LAS VEGAS -- Women who have no family history of breast cancer may have a false sense of security about their risk for getting the disease.
A six-year study of 6,000 women found most of those who developed breast cancer had no family history. But it is one of many factors which can help assess your risk. Oncologist Dr. Heather Allen starts by asking patients when they started their period.
"If you start before the age of 12, that adds another tick up in your overall risk assessment. If you don't have any children or you have your first child after the age of 30, same thing. That all has to do with the exposure of the breast to estrogen," said Dr. Heather Allen, Comprehensive Cancer Centers of Nevada.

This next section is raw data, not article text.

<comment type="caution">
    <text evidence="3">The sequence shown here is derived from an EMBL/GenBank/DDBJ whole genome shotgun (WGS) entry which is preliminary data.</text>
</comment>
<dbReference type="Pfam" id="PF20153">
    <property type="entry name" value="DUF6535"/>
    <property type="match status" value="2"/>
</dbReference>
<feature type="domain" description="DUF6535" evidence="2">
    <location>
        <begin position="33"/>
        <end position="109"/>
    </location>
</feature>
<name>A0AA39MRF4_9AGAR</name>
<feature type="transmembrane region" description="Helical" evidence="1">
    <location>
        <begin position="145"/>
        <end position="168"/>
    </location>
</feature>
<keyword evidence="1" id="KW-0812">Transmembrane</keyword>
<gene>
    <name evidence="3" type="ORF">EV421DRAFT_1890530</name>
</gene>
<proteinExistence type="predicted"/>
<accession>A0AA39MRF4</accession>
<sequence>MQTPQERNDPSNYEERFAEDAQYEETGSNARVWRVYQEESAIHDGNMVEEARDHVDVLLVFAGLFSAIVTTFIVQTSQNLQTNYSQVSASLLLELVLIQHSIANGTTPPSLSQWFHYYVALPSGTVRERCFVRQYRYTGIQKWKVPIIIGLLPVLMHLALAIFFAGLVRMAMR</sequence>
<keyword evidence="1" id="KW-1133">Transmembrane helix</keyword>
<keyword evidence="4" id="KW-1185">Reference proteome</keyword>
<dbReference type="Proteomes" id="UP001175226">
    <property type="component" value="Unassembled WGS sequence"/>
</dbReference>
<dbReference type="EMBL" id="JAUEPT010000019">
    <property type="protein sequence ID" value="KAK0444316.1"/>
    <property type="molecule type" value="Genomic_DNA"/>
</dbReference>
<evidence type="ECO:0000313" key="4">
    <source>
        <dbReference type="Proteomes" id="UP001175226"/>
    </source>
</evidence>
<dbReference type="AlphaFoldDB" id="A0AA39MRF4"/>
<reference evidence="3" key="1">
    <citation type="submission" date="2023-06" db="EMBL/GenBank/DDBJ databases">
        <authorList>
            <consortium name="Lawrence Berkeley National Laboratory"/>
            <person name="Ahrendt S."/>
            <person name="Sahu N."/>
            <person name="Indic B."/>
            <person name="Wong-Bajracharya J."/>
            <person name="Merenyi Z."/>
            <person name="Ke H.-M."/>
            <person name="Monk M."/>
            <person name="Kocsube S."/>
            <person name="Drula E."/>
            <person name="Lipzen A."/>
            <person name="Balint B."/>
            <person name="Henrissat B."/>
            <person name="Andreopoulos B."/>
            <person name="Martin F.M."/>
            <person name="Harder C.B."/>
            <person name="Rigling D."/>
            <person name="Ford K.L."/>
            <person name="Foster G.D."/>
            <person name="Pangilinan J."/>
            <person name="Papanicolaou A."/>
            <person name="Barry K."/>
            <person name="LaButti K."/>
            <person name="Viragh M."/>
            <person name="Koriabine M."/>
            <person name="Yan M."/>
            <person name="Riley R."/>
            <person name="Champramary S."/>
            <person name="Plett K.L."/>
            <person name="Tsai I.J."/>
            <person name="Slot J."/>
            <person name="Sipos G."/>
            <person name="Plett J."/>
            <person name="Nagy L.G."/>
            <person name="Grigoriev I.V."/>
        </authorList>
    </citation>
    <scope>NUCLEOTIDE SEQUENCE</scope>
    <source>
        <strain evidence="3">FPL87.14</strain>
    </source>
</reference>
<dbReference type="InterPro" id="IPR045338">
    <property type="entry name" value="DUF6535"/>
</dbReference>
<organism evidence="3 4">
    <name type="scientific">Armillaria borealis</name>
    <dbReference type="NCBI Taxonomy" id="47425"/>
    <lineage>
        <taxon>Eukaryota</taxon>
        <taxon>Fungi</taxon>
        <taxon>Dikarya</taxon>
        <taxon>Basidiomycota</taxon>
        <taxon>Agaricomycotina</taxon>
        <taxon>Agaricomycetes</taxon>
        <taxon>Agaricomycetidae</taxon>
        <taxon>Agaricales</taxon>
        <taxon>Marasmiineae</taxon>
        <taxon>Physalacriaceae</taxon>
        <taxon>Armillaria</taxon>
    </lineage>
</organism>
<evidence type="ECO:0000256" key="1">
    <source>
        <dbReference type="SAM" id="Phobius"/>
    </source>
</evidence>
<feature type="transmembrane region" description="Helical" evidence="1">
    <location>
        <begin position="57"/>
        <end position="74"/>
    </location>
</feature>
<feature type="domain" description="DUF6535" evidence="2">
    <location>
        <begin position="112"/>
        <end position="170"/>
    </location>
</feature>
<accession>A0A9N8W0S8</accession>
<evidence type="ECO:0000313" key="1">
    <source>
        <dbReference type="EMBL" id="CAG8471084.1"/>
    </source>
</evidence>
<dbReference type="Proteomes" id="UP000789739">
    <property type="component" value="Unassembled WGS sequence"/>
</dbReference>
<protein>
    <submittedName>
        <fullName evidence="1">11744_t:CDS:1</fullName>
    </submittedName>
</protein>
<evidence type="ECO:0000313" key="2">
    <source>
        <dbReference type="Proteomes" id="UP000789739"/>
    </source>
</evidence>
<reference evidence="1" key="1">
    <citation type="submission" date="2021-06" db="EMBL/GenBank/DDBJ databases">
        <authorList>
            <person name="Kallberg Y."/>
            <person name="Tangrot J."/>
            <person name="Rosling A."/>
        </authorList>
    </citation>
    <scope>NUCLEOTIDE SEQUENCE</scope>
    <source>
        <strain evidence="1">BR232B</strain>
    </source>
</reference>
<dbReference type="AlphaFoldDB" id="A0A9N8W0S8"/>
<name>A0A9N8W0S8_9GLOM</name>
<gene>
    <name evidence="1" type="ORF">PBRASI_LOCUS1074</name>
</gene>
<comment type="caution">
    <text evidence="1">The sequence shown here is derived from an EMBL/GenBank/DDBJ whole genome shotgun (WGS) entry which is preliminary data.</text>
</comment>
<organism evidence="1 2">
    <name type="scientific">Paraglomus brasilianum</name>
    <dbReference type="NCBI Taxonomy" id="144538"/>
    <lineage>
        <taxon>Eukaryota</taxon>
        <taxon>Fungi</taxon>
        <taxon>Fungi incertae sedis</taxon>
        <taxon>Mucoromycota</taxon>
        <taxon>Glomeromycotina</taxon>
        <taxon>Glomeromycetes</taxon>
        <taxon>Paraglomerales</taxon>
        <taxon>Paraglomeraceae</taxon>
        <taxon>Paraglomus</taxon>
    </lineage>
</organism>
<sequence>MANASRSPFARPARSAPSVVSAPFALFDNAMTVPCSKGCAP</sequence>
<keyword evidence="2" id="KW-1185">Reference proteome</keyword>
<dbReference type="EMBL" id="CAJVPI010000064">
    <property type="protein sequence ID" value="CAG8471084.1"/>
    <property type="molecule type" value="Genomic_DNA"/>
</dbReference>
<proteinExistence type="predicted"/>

One of the biggest risk factors, besides being a woman, is simply being over the age of 50. And the risk rises with age. But many women who score low on all the known risk factors still wind up getting breast cancer. Dr. Allen explains why it's still vital to know your risk.
"We can't change some things that happened in the past like having your first child at the age of 36, or not having any. But for women who are at high risk there's a medication called tamoxifen that we know can reduce your risk by about 50 percent."
If you'd like to take a risk assessment quiz, click here.
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